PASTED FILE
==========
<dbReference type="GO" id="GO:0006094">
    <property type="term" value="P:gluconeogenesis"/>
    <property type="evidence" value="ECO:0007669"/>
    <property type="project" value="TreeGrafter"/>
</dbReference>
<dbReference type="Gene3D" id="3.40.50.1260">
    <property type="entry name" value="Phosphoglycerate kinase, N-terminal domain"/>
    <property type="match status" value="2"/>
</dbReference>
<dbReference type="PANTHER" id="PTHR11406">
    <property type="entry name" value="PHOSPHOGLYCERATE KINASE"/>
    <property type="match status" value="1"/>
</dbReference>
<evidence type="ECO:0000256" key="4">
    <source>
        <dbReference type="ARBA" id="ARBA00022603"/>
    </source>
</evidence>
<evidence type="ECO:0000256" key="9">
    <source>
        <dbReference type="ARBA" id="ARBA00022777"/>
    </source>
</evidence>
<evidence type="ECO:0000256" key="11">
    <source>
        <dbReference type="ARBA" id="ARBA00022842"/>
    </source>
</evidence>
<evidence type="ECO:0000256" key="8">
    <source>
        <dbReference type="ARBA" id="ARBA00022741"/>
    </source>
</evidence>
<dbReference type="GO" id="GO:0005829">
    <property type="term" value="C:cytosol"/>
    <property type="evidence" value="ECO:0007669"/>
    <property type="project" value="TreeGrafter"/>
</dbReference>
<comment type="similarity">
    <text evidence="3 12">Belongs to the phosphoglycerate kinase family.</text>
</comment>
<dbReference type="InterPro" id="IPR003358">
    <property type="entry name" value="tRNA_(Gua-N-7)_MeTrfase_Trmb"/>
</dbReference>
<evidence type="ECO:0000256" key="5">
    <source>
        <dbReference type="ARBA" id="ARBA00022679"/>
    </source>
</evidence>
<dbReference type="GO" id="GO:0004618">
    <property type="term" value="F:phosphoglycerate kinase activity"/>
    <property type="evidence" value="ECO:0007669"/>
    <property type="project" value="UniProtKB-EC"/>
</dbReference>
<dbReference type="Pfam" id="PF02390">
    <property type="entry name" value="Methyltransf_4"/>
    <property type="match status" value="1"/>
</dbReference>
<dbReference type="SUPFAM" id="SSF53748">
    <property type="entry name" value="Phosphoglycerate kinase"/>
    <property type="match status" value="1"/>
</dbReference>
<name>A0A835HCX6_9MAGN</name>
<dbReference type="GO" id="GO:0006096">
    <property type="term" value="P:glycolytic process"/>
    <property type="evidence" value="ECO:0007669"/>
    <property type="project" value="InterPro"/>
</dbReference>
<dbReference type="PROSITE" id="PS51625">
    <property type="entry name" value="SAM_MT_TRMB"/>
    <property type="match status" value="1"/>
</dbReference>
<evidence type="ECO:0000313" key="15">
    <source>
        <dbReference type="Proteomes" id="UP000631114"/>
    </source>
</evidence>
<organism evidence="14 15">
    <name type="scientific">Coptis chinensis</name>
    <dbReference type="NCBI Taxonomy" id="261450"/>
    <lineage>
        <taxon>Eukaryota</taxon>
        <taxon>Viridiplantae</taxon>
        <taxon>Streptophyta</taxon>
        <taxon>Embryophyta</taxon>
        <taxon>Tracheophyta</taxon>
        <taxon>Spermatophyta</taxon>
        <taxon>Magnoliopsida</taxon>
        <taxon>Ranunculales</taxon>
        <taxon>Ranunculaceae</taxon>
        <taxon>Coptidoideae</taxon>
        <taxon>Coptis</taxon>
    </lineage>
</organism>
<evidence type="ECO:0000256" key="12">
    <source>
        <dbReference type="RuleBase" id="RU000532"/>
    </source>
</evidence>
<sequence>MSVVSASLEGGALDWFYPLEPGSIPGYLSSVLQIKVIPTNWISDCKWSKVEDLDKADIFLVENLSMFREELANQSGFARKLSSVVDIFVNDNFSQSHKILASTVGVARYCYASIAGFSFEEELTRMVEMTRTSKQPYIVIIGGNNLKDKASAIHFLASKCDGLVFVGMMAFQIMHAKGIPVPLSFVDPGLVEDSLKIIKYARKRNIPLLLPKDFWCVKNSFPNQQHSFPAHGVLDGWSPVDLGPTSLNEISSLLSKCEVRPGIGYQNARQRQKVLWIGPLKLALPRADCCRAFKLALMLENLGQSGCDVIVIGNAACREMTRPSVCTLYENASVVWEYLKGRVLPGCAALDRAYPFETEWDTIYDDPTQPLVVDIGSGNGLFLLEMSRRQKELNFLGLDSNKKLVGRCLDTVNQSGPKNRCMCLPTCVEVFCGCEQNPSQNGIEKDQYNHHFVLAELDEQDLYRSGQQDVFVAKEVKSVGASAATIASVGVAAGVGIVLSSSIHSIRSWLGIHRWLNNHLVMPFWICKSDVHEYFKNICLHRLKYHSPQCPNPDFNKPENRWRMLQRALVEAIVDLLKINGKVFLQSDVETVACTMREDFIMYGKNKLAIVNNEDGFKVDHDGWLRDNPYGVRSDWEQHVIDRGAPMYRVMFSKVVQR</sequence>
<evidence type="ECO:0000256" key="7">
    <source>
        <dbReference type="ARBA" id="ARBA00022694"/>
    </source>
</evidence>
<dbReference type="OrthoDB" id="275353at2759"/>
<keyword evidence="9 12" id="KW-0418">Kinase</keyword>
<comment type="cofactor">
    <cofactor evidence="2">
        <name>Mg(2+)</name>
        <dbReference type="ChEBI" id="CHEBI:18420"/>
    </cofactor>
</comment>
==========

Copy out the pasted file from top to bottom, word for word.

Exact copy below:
<dbReference type="GO" id="GO:0006094">
    <property type="term" value="P:gluconeogenesis"/>
    <property type="evidence" value="ECO:0007669"/>
    <property type="project" value="TreeGrafter"/>
</dbReference>
<dbReference type="Gene3D" id="3.40.50.1260">
    <property type="entry name" value="Phosphoglycerate kinase, N-terminal domain"/>
    <property type="match status" value="2"/>
</dbReference>
<dbReference type="PANTHER" id="PTHR11406">
    <property type="entry name" value="PHOSPHOGLYCERATE KINASE"/>
    <property type="match status" value="1"/>
</dbReference>
<evidence type="ECO:0000256" key="4">
    <source>
        <dbReference type="ARBA" id="ARBA00022603"/>
    </source>
</evidence>
<evidence type="ECO:0000256" key="9">
    <source>
        <dbReference type="ARBA" id="ARBA00022777"/>
    </source>
</evidence>
<evidence type="ECO:0000256" key="11">
    <source>
        <dbReference type="ARBA" id="ARBA00022842"/>
    </source>
</evidence>
<evidence type="ECO:0000256" key="8">
    <source>
        <dbReference type="ARBA" id="ARBA00022741"/>
    </source>
</evidence>
<dbReference type="GO" id="GO:0005829">
    <property type="term" value="C:cytosol"/>
    <property type="evidence" value="ECO:0007669"/>
    <property type="project" value="TreeGrafter"/>
</dbReference>
<comment type="similarity">
    <text evidence="3 12">Belongs to the phosphoglycerate kinase family.</text>
</comment>
<dbReference type="InterPro" id="IPR003358">
    <property type="entry name" value="tRNA_(Gua-N-7)_MeTrfase_Trmb"/>
</dbReference>
<evidence type="ECO:0000256" key="5">
    <source>
        <dbReference type="ARBA" id="ARBA00022679"/>
    </source>
</evidence>
<dbReference type="GO" id="GO:0004618">
    <property type="term" value="F:phosphoglycerate kinase activity"/>
    <property type="evidence" value="ECO:0007669"/>
    <property type="project" value="UniProtKB-EC"/>
</dbReference>
<dbReference type="Pfam" id="PF02390">
    <property type="entry name" value="Methyltransf_4"/>
    <property type="match status" value="1"/>
</dbReference>
<dbReference type="SUPFAM" id="SSF53748">
    <property type="entry name" value="Phosphoglycerate kinase"/>
    <property type="match status" value="1"/>
</dbReference>
<name>A0A835HCX6_9MAGN</name>
<dbReference type="GO" id="GO:0006096">
    <property type="term" value="P:glycolytic process"/>
    <property type="evidence" value="ECO:0007669"/>
    <property type="project" value="InterPro"/>
</dbReference>
<dbReference type="PROSITE" id="PS51625">
    <property type="entry name" value="SAM_MT_TRMB"/>
    <property type="match status" value="1"/>
</dbReference>
<evidence type="ECO:0000313" key="15">
    <source>
        <dbReference type="Proteomes" id="UP000631114"/>
    </source>
</evidence>
<organism evidence="14 15">
    <name type="scientific">Coptis chinensis</name>
    <dbReference type="NCBI Taxonomy" id="261450"/>
    <lineage>
        <taxon>Eukaryota</taxon>
        <taxon>Viridiplantae</taxon>
        <taxon>Streptophyta</taxon>
        <taxon>Embryophyta</taxon>
        <taxon>Tracheophyta</taxon>
        <taxon>Spermatophyta</taxon>
        <taxon>Magnoliopsida</taxon>
        <taxon>Ranunculales</taxon>
        <taxon>Ranunculaceae</taxon>
        <taxon>Coptidoideae</taxon>
        <taxon>Coptis</taxon>
    </lineage>
</organism>
<evidence type="ECO:0000256" key="12">
    <source>
        <dbReference type="RuleBase" id="RU000532"/>
    </source>
</evidence>
<sequence>MSVVSASLEGGALDWFYPLEPGSIPGYLSSVLQIKVIPTNWISDCKWSKVEDLDKADIFLVENLSMFREELANQSGFARKLSSVVDIFVNDNFSQSHKILASTVGVARYCYASIAGFSFEEELTRMVEMTRTSKQPYIVIIGGNNLKDKASAIHFLASKCDGLVFVGMMAFQIMHAKGIPVPLSFVDPGLVEDSLKIIKYARKRNIPLLLPKDFWCVKNSFPNQQHSFPAHGVLDGWSPVDLGPTSLNEISSLLSKCEVRPGIGYQNARQRQKVLWIGPLKLALPRADCCRAFKLALMLENLGQSGCDVIVIGNAACREMTRPSVCTLYENASVVWEYLKGRVLPGCAALDRAYPFETEWDTIYDDPTQPLVVDIGSGNGLFLLEMSRRQKELNFLGLDSNKKLVGRCLDTVNQSGPKNRCMCLPTCVEVFCGCEQNPSQNGIEKDQYNHHFVLAELDEQDLYRSGQQDVFVAKEVKSVGASAATIASVGVAAGVGIVLSSSIHSIRSWLGIHRWLNNHLVMPFWICKSDVHEYFKNICLHRLKYHSPQCPNPDFNKPENRWRMLQRALVEAIVDLLKINGKVFLQSDVETVACTMREDFIMYGKNKLAIVNNEDGFKVDHDGWLRDNPYGVRSDWEQHVIDRGAPMYRVMFSKVVQR</sequence>
<evidence type="ECO:0000256" key="7">
    <source>
        <dbReference type="ARBA" id="ARBA00022694"/>
    </source>
</evidence>
<dbReference type="OrthoDB" id="275353at2759"/>
<keyword evidence="9 12" id="KW-0418">Kinase</keyword>
<comment type="cofactor">
    <cofactor evidence="2">
        <name>Mg(2+)</name>
        <dbReference type="ChEBI" id="CHEBI:18420"/>
    </cofactor>
</comment>